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A Lifetime of Service Leads to a Family Legacy - Fall 2021

by Jana Steelman

Woman and man side by side
JoAnn and Burrel McNaught at their home in Oklahoma City. Photo provided

“I feel grateful for what OCU has done for us as individuals and for our families,” Burrel McNaught said.

His wife, JoAnn, explains, “We both went to OCU on scholarships, as did our daughter and granddaughter. Without those it would have been very difficult. Impossible.”

Originally from El Reno, Oklahoma, Burrel and JoAnn McNaught grew up in the Methodist church. “The church has always been an integral part of our lives,” Burrel said.

After attending El Reno Junior College (now Redlands Community College), Burrel was on a path to the ministry and his pastor recommended OCU. While he only attended OCU his sophomore year, 1951-52, he said it was a very special year in his life, “I remember it very well and was very grateful for it.”

JoAnn followed Burrel on a similar path just one year later. The couple married in 1953 and JoAnn graduated from OCU with a bachelor’s degree in elementary education the following year.

Although a career opportunity at the First United Methodist Church in Edmond called Burrel to Central State University (now University of Central Oklahoma), where he later graduated, he said that OCU “has always been my school.”

Burrel went on to graduate from Southern Methodist University’s School of Theology and spent 41 years as a Methodist minister in the Oklahoma Conference of The United Methodist Church, including serving as district superintendent for the Clinton District.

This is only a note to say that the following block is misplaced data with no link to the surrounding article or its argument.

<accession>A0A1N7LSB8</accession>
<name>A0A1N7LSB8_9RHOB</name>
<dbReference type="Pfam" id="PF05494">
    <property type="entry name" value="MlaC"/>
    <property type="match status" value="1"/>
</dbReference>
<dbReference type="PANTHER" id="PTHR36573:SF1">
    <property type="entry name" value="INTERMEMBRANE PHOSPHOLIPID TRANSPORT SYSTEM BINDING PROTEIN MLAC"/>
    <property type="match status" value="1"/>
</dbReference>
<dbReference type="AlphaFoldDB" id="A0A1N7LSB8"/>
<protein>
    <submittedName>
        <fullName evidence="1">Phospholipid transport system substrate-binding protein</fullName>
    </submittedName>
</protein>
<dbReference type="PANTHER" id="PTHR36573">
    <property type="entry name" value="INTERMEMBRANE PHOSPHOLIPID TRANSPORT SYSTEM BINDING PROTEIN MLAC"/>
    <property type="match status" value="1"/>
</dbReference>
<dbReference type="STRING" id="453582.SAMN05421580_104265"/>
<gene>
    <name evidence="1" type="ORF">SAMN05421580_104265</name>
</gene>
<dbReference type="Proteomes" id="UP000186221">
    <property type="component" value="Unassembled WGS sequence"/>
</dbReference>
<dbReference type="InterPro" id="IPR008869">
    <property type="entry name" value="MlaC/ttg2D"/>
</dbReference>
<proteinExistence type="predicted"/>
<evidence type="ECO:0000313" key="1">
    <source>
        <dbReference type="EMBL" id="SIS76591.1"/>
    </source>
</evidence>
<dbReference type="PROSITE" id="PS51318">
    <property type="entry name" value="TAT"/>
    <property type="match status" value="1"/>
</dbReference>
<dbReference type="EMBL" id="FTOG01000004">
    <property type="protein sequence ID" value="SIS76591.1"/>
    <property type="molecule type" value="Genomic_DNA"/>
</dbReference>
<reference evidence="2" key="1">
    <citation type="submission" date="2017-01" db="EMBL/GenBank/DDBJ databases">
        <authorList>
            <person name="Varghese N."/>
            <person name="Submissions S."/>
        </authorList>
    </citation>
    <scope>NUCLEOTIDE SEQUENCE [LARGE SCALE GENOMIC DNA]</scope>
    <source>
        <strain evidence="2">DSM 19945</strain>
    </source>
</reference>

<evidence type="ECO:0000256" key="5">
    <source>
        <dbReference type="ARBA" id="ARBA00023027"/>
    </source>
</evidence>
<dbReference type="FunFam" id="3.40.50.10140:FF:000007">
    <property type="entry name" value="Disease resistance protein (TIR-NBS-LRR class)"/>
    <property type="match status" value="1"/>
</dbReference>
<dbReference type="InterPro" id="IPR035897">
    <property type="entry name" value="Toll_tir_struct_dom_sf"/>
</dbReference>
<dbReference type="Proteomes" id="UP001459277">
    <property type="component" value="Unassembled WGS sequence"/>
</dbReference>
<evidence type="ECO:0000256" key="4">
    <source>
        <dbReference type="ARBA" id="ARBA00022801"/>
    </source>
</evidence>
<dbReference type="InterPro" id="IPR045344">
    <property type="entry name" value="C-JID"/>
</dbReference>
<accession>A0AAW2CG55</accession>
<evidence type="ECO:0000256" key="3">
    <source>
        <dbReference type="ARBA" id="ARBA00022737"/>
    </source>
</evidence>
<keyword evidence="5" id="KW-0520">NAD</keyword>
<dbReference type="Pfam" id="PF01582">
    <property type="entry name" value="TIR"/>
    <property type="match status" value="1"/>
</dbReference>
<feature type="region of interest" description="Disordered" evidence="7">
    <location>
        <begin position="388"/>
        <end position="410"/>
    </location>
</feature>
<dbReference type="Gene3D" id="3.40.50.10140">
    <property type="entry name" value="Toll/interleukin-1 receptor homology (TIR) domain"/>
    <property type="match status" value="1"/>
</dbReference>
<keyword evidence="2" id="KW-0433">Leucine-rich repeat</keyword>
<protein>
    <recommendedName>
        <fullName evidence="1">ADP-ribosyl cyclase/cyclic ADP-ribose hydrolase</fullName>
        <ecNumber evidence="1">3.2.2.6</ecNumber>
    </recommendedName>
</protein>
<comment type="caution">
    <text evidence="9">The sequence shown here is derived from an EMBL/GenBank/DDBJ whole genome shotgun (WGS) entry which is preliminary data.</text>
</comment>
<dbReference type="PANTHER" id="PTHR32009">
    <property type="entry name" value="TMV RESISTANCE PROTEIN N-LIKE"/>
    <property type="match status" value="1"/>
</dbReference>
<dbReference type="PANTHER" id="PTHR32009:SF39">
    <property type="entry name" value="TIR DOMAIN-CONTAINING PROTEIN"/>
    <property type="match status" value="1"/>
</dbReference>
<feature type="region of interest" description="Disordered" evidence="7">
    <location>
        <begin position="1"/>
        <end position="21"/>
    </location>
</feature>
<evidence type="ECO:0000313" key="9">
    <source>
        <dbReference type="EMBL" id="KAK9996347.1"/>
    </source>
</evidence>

JoAnn also spent much of her career serving the Oklahoma Conference, starting out as the assistant director of the Annual Conference Council.

After going back to school to earn a bachelor’s degree in accounting from Southwestern Oklahoma State University, JoAnn became a CPA and returned to work at the conference office. She later became the first woman and the first non-clergy to serve as conference treasurer, retiring in 2006. OCU recognized JoAnn's years of leadership with the Bishop Paul W. Milhouse Award in 2008.

During their careers, JoAnn and Burrel each served on the OCU Board of Trustees. Burrel recalls the opportunity to help raise money for the school during an especially challenging financial time. On a visit to Okeene, Oklahoma, he helped connect Owen Wimberly, manager of the Okeene Milling Company, with former OCU President Jerald Walker, which led to a significant gift that established OCU’s Wimberly School of Religion.

“We’ve always been advocates of OCU,” Burrel said. One could argue that the McNaughts’ passion for OCU is inherent. Daughter Sally (McNaught) Kilby says she always knew she was going to attend OCU.

“Growing up as the daughter of a Methodist minister, I knew that OCU was very important to my parents, and I loved it as well,” Kilby said.

In 1985, on the same day Kilby graduated with a bachelor’s degree in elementary education, OCU awarded her father with an Honorary Doctorate of Divinity.

Two women and a man seated in a crowd, all wearing glasses
Sally Kilby (’86) and her parents, JoAnn and Burrel McNaught, attend OCU’s commencement in 2016. Photo provided

Kilby’s youngest daughter and Burrel and JoAnn’s granddaughter, Emily (Kilby) Schwartzman, also followed in the family’s footsteps, graduating from OCU in 2016 with a bachelor’s degree in kinesiology.

“My parents truly established a legacy of leadership for our family,” Kilby said. However, the McNaught tradition at OCU is just getting started. Now retired, Burrel and JoAnn McNaught say they plan to continue giving back with their resources so they can help provide other families with the opportunity to attend OCU. In fact, the couple has designated a portion of their estate to support their alma mater, ensuring the McNaught legacy will continue for years to come.

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